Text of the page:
Downtown skyscrapers and sandwiches in the Seaport: A conversation with David Manfredi
Like the city it has done so much to shape, Elkus Manfredi is evolving.
Thirty years after its launch, and 16 months after the death of co-founder Howard Elkus, Boston’s biggest — and most prolific — architecture firm is naming two new principals. The addition of Mark Sardegna and Andy West will bring new blood to the firm’s top leadership ranks, said founding principal and CEO David Manfredi, and they’ll bolster its expertise across the wide range of projects — from lab buildings to big hotels to college quads — that Elkus Manfredi is known for.
“We’ve never wanted to be typecast as science or housing or retail,” Manfredi said. “You learn something by doing every project, then you take it to a totally different building type and it transforms the space.”
It’s an approach that has paid off in an old city like Boston, where buildings of all types sit in close proximity, and the people who work and live in them regularly interact, helping to spark a kind of cross pollination that leads to big ideas. These days, Elkus Manfredi seemingly designs half the buildings in the city, everything from Kendall Square labs to the New Balance headquarters at Boston Landing to large swaths of the Seaport.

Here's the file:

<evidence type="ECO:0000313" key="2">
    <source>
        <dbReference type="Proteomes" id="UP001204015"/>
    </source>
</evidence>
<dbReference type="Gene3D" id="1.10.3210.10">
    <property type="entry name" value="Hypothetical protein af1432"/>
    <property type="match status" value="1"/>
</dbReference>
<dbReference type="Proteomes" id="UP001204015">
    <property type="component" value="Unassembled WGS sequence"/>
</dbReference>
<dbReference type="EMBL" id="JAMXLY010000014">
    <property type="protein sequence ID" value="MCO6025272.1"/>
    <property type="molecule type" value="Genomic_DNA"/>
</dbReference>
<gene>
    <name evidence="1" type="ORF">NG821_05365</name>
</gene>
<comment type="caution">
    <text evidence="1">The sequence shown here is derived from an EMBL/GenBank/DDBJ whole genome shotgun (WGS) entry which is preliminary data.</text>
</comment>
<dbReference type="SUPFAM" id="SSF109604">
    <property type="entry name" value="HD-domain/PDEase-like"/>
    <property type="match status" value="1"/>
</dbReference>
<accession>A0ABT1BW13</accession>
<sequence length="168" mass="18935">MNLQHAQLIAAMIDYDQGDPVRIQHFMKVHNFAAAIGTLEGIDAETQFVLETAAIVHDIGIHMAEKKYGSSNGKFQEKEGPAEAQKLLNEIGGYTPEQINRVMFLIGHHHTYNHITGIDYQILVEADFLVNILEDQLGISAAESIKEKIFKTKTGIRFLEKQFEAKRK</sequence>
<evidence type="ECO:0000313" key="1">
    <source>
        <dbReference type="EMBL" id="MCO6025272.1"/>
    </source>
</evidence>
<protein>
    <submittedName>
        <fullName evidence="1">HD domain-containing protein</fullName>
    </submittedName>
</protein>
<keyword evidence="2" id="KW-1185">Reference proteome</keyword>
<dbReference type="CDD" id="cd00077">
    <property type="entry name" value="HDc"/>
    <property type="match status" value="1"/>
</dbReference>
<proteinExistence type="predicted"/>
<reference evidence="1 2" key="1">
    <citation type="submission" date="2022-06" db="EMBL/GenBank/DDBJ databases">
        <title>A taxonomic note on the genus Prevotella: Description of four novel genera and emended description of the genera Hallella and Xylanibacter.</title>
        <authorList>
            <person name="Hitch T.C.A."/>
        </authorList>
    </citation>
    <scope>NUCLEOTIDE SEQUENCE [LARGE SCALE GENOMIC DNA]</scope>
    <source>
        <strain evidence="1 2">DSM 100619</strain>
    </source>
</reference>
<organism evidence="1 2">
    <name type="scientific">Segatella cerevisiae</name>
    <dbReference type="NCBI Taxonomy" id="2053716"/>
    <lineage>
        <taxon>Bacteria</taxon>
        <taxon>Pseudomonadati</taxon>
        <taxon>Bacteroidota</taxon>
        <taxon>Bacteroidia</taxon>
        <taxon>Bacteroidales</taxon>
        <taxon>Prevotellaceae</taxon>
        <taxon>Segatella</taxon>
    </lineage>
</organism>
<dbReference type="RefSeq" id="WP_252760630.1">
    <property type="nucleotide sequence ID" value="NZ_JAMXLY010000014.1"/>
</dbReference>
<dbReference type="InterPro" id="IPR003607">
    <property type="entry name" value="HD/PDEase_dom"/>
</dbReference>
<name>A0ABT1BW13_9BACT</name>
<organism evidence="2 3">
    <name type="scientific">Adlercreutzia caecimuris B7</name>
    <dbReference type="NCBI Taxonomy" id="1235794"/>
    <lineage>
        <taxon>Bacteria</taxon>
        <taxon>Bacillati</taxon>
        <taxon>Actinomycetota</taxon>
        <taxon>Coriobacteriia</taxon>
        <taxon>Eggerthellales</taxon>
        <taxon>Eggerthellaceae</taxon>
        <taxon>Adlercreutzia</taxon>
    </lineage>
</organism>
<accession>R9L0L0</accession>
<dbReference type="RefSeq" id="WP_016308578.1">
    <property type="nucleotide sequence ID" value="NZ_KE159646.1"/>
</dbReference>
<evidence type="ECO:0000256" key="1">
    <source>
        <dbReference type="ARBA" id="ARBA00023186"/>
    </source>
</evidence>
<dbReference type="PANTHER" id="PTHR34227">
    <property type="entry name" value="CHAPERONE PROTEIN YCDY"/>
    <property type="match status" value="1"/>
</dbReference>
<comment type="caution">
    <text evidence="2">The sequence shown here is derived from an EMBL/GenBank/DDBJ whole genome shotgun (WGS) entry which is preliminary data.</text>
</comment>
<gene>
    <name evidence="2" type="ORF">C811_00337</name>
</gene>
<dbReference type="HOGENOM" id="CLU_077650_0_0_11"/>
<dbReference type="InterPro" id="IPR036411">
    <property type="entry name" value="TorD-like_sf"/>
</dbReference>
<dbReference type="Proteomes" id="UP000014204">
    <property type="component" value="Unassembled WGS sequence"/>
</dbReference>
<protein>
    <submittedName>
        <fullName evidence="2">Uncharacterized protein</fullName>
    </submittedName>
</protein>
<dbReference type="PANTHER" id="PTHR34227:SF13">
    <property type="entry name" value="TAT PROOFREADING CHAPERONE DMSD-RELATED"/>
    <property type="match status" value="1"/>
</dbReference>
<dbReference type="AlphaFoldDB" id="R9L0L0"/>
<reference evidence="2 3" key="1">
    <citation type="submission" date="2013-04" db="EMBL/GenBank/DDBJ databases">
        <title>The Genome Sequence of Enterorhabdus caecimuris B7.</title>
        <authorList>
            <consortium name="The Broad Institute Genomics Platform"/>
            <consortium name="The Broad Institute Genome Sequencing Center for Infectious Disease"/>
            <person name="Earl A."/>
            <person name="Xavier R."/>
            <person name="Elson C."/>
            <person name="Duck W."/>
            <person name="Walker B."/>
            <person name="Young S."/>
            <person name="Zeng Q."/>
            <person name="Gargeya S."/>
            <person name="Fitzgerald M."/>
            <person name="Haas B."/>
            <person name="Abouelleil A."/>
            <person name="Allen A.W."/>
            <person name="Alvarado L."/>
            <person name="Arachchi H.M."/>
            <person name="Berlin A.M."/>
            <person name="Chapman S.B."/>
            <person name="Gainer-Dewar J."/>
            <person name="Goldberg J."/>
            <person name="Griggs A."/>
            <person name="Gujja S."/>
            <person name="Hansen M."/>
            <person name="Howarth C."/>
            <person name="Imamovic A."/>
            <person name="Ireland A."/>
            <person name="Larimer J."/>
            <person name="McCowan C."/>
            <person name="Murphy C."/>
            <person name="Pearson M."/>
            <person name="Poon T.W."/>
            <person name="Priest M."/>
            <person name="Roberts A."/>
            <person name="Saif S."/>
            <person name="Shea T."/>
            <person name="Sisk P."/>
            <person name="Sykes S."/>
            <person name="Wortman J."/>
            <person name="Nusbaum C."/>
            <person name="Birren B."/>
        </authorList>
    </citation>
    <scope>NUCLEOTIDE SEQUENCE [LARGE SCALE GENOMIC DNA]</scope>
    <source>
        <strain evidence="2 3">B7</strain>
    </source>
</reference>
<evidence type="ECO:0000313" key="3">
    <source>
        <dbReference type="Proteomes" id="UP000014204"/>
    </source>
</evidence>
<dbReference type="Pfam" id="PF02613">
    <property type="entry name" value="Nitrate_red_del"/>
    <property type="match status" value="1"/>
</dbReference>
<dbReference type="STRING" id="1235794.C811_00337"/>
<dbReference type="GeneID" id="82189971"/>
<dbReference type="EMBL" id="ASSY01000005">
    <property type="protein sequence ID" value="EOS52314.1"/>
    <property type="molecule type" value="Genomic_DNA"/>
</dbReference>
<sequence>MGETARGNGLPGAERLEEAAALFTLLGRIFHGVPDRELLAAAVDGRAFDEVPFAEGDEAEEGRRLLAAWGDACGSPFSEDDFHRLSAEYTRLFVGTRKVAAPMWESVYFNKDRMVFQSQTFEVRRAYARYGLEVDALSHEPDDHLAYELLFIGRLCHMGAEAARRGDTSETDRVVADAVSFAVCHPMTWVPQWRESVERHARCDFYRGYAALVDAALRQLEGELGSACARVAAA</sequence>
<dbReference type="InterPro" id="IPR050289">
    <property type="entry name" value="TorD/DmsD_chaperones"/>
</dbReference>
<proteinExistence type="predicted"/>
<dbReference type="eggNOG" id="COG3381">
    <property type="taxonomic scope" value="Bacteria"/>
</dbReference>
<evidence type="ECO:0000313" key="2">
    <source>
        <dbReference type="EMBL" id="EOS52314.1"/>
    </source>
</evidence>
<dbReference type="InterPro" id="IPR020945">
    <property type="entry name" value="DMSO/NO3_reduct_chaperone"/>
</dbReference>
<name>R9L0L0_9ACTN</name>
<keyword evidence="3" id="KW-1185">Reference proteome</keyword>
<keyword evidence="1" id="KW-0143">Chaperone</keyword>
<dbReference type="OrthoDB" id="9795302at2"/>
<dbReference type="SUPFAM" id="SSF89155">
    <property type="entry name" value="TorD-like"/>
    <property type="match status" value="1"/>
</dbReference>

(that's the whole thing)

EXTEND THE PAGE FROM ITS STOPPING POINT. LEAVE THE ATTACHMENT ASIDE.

We recently caught up with Manfredi — in between his meetings with clients on new projects — for a wide ranging conversation about architecture and Boston. It touched on everything from Elkus Manfredi without Howard Elkus to the importance of sandwiches in the Seaport. What follows are excerpts from that discussion.
Over three decades, Elkus and Manfredi built their firm into a powerhouse, busy enough to rank 11th among US architecture firms in revenue in 2016. Though its home — and sole office — is in Boston, the firm does business around the world. But when Elkus died last year, the firm was left with just three principals, and only one of its co-founders.
“It was unexpected and a great personal loss. We were very good friends, and great partners. For the firm, I think we’ve been able to manage the transition. We have a lot of great talent, young talent. This firm is going to survive me. It’s going to survive all of the people currently in leadership.”
Three years ago, Elkus Manfredi moved to the Innovation and Design Building, an old Army depot that has become a business hub. The space, stuffed with models and renderings of buildings you’d probably recognize, boasts floor-to-ceiling windows showing off the Seaport on one side and Southie on the other. Crucially, it’s all on one giant floor, which has transformed the way Manfredi and his colleagues work.
“This has changed a big problem in my life, which is that I didn’t see people enough. Now I have to walk diagonally across the floor to get coffee. I have to walk diagonally across the floor to go to the bathroom. I do these things several times a day, and I might get interrupted three times each trip by people who want to talk something through. I can do that in five minutes, and I don’t have to set up meetings, or say ‘leave it for me and I’ll look at it later.’ It’s all happening in real time. Nothing’s better than that.”